What makes a dog the perfect pet? Some like a small Yorkie willing to sit on your lap for hours. Others like a big Labrador retriever excited to play fetch until the sun goes down. Still, there are those of us whose preference would be adopting a poodle mostly for show. Whatever it is, the love they give us and the love we give back to them is the most important.
Through owning two dogs, watching several others owned by other people, and petting the majority I see walking on the street there has only been one dog I met whose presence was so strong and heavy that people who never met him fell in love. His name was Kiko, the 11-year-old Newfoundland.
I met Kiko at work, a dog daycare facility. The first time I saw the 120 pound gentle giant I asked a coworker what his name was as the job required me to learn the names of about 100 dogs.
“That’s Kiko. He works here,” said the coworker. I thought it was a joke, but soon I realized he was right; Kiko did work there.
When Kiko started coming to the daycare facility, long before I worked there, he quickly earned a nickname, Chief. The nickname was so befitting because as any dog who dared misbehave near him would learn, Kiko was a police officer.
Whenever dogs would play too rough Kiko would discipline them. He never did it in an aggressive way either. With the little dogs all it took was a loud masculine bark. With the bigger guys sometimes it took a bit more. Kiko knew exactly how far to take it, never escalating to violence. For the more rambunctious dogs, Kiko would stand up from the ground and charge, sometimes even putting his mouth on the dogs. He would never bite down though. All he had to do was let them know he could if he wanted to. It was his way of teaching them right and wrong.
Kiko was already an old man when I met him and many of the stories others would tell had become folklore among the community of dog owners. The other dogs always felt safe around Kiko. A pug named Elvis would spend the day resting near him and a Weimaraner named Spencer would rest his head on Kiko’s butt. The dark-furred lovable giant always welcomed other dogs near. He knew his role as protector and he proudly embraced it.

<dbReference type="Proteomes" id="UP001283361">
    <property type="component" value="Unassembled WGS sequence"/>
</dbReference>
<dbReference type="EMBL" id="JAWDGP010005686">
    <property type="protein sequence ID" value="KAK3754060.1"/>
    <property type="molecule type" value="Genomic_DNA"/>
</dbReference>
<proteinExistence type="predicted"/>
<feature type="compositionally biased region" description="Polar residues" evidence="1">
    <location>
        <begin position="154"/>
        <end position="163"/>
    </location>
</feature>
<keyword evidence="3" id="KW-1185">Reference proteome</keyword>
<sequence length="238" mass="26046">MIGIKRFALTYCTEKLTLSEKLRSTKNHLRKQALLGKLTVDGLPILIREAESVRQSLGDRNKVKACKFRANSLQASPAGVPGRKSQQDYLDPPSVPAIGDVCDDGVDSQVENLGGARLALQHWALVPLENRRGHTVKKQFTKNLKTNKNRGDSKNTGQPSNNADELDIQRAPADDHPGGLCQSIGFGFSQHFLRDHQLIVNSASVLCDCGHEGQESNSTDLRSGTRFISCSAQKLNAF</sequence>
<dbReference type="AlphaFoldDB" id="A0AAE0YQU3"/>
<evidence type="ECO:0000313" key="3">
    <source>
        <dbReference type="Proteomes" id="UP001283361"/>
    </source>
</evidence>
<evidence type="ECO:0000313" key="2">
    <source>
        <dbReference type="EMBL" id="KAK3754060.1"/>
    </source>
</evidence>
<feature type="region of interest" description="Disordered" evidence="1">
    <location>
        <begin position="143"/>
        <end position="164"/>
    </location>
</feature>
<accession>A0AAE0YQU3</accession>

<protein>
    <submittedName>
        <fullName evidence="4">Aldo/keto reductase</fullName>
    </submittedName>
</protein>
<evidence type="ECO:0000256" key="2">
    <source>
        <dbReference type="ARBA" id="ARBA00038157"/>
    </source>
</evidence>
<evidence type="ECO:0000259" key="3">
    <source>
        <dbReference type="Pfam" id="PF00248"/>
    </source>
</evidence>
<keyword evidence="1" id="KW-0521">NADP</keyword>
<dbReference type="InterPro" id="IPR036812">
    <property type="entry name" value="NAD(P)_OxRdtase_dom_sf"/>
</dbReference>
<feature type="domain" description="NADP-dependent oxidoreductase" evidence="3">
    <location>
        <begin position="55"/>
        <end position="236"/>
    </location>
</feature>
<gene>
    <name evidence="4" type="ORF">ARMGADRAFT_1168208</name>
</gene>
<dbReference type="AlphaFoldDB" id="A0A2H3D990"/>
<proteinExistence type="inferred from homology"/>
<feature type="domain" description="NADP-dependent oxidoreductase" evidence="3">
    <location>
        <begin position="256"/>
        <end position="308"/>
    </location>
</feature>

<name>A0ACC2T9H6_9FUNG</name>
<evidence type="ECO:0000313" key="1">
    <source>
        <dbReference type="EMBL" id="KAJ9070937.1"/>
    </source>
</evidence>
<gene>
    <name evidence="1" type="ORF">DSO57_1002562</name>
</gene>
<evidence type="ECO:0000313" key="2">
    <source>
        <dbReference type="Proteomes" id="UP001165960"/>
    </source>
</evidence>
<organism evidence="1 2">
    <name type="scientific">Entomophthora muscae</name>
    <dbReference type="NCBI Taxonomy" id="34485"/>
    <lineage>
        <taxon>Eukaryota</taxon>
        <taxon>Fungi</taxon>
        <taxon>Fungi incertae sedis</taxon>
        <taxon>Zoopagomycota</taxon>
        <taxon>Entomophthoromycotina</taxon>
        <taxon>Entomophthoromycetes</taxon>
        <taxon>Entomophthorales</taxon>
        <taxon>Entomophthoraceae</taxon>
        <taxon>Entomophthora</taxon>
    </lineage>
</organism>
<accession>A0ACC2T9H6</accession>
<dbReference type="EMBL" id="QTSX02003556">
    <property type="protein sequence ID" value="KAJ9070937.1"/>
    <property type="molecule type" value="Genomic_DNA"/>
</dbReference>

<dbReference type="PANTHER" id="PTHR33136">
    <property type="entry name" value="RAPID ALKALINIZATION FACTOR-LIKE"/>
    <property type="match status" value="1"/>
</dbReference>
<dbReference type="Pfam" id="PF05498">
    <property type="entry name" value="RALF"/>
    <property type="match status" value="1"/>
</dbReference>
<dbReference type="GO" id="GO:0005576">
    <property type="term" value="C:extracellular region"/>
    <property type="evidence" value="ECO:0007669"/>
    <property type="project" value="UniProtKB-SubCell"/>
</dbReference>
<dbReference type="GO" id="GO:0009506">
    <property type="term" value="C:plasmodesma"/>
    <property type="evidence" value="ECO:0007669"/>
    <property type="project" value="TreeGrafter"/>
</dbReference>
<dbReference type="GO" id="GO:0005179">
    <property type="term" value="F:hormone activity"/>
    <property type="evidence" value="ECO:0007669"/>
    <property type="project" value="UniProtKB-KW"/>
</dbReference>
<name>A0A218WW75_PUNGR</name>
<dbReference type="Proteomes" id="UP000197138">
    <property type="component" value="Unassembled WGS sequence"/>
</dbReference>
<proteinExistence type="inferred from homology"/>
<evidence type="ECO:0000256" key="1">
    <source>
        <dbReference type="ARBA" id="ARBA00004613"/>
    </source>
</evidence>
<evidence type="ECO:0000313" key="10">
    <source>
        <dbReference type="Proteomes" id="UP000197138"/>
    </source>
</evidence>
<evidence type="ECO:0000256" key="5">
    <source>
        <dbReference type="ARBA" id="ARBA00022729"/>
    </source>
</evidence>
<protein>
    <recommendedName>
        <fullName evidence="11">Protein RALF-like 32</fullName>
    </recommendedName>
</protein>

“Go get ’em Kiko,” was all we had to say to get Kiko to work. The only reward he ever wanted was a little bit of praise and some water to drink. He never worked because he thought it would make us happy. Kiko did what he did because he knew it was the right thing to do. Justice had to be served.
Near the end, Kikos daily naps grew longer and his hind legs were growing weaker. Standing for Kiko was now a chore. His police work would usually take place while lying flat on the ground instead of on foot.
Sadly on January 7, 2014 Kiko retired from police work. We had all known he was growing older, but nobody thought this day would come. Our Chief was unable stand up since the previous night and his temperament was more down than ever. At 2:43pm with his dads present, Kiko left this world.
Immediately after the news was made public an outpouring of love came from all over. Kiko’s death was only the second since I started working with dogs and because of the love he gave us it hit extra hard. The unexpectedness and inability to say goodbye also hurt. Kiko had worked hard in the time I knew him though, and there is comfort knowing he gets to rest now.
Chief Kiko was the King of the Alpha Males. He was more than a dog. Kiko was justice in the form of a lovable dough-eyed creature.